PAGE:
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Dave Morgan


Latest posts by Dave Morgan

Moving and transplanting

Posted: 01/04/2014 at 17:54

Yes basically just make sure you have a sufficient root ball. You'll be able to tell by digging firstly about a foot from the stem, if the roots don't lift extend the circumference around the root ball to 2 ft, then further if it needs it. Wrap the root ball in damp/wet sacking and move. It may weigh a fair bit depending on how big a root ball you have so be prepared.

Camelia Care

Posted: 01/04/2014 at 17:48

I'd feed it after flowering then in the autumn, it gives it fuel to overwinter.

Crazy Ivy

Posted: 01/04/2014 at 15:52

You can cut it back now, but you will have to check for nesting birds as disturbing them is a criminal offence.

There is also the probability of overwintering insect, particularly butterflies. If I were you I'd trim the top now to a manageable level, then in about July when most of the chicks have fledged and before some insects have laid their eggs.

You can't please all the wildlife so some will suffer, but leaving it a bit later will allow the ivy to recover and some food and laying opportunities for insects. 

Miniature Rose Bushes

Posted: 01/04/2014 at 10:03

Care is still the same, all roses require pruning of some sort, if you go back to the RHS site and look at pruning roses, follow the guide for pruning bush roses as climbers and shrub roses require different treatment.

Rose rosette disease.

Posted: 31/03/2014 at 23:44

I'd dig them up and burn then straight away. Inform defra

 https://www.gov.uk/government/organisations/department-for-environment-food-rural-affairs

Get them to investigate. The disease is more likely to come from an imported source. A virus can only spread via a living organism (aphids etc) so it would not be airborne, but if it rose rosette virus it will probably be a notifiable infection.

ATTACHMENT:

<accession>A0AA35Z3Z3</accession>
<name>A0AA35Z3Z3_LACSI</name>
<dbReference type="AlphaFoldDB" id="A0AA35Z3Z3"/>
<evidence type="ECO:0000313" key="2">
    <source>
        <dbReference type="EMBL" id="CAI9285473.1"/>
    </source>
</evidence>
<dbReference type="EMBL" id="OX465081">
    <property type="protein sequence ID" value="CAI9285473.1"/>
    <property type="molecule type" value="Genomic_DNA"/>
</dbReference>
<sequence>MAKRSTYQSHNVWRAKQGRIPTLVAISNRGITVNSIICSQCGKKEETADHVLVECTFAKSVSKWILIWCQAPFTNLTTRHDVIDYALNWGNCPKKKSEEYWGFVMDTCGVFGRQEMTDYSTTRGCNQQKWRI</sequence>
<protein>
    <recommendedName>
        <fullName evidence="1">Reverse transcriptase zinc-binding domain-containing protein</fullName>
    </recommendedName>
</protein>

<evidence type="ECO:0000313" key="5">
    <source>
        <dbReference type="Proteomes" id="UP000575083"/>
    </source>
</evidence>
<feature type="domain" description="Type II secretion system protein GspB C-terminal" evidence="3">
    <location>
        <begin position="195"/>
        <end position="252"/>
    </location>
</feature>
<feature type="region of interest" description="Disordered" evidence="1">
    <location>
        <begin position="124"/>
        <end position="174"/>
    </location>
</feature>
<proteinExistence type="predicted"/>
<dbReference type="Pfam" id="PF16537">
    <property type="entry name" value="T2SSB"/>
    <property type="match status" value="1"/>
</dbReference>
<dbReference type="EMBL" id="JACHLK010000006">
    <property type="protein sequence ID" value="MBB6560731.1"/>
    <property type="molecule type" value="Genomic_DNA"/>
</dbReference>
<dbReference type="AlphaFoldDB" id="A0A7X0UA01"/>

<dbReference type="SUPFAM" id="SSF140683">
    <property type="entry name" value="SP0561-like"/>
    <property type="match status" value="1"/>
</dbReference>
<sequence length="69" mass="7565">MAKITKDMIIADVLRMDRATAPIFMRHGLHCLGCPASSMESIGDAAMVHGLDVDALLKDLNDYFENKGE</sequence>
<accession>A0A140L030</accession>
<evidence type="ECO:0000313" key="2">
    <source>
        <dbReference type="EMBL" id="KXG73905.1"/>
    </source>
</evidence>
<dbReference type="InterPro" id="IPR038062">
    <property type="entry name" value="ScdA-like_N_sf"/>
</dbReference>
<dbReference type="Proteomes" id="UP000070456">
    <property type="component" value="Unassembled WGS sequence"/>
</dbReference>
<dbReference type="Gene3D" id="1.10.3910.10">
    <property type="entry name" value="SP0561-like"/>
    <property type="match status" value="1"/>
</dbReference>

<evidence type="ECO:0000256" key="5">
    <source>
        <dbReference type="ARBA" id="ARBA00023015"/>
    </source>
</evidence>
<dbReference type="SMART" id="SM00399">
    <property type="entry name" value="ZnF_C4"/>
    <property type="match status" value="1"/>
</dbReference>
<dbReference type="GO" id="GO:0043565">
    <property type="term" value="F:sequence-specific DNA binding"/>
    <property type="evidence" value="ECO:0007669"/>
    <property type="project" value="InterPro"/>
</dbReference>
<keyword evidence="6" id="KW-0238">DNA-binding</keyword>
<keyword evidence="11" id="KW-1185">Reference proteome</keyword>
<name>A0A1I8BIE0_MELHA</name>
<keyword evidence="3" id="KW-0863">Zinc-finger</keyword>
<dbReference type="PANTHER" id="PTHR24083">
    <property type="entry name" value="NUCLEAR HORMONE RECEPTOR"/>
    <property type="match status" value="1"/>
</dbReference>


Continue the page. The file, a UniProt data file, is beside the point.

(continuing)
Replacing old patio with new lawn

Posted: 31/03/2014 at 23:26

Firstly make sure you get all the patio base up. The lime in the concrete will do a lawn no favours. The ground will likely be compacted so it should be dug or rotorvated, a spade depth will do. I'd let the rain get to it for a week or so before preparing to either turf or seed. It may take some time to settle so be patient. Digging up patio's in favour of grass can be a bit fraught, and it will take regular watering. Don't feed it till the grass has really established, and depending on how the new lawn takes this could be several months, maybe more. If you have having problems come back to us, plenty of help here.

Talkback: Dealing with moss

Posted: 31/03/2014 at 23:07

Yep, moss goes black after treating, now you can scrape it out. Hard work but worth it.

Black...good or yuck?

Posted: 31/03/2014 at 22:59

I'm growing for the first time a black hollyhock. I have wondered myself and generally I wouldn't plant black of any description (maybe black bamboo), so I am to be persuaded.

Screening bush/tree

Posted: 31/03/2014 at 22:56

Fargesia Rufa a clump forming bamboo makes a nice screen dense and I grow clematis through it to add some interest, needs good moisture ideally, but I have some on a dry bank next to a leyllandi hedge and it's fine.

Moved into new house and unsure of plants

Posted: 31/03/2014 at 22:48

Elderberries straight from the bush can cause stomach upsets in children and vunerable adults, but the wine from the berries is like port if left for a few years. A good reason for keeping it.

Discussions started by Dave Morgan

Clematis for a dry bank

Replies: 6    Views: 128
Last Post: 09/04/2014 at 15:20

Peach for fan traing

Replies: 3    Views: 103
Last Post: 13/02/2014 at 21:19

Colder weather is coming!

Replies: 17    Views: 723
Last Post: 21/01/2014 at 17:54

Invasive roots from a neighbours garden

Can I remove invasive roots from my garden, 
Replies: 8    Views: 378
Last Post: 12/10/2013 at 00:56

semi-rigid-plastic-sheeting

Hold in invasive roots 
Replies: 5    Views: 586
Last Post: 08/03/2014 at 20:33
5 threads returned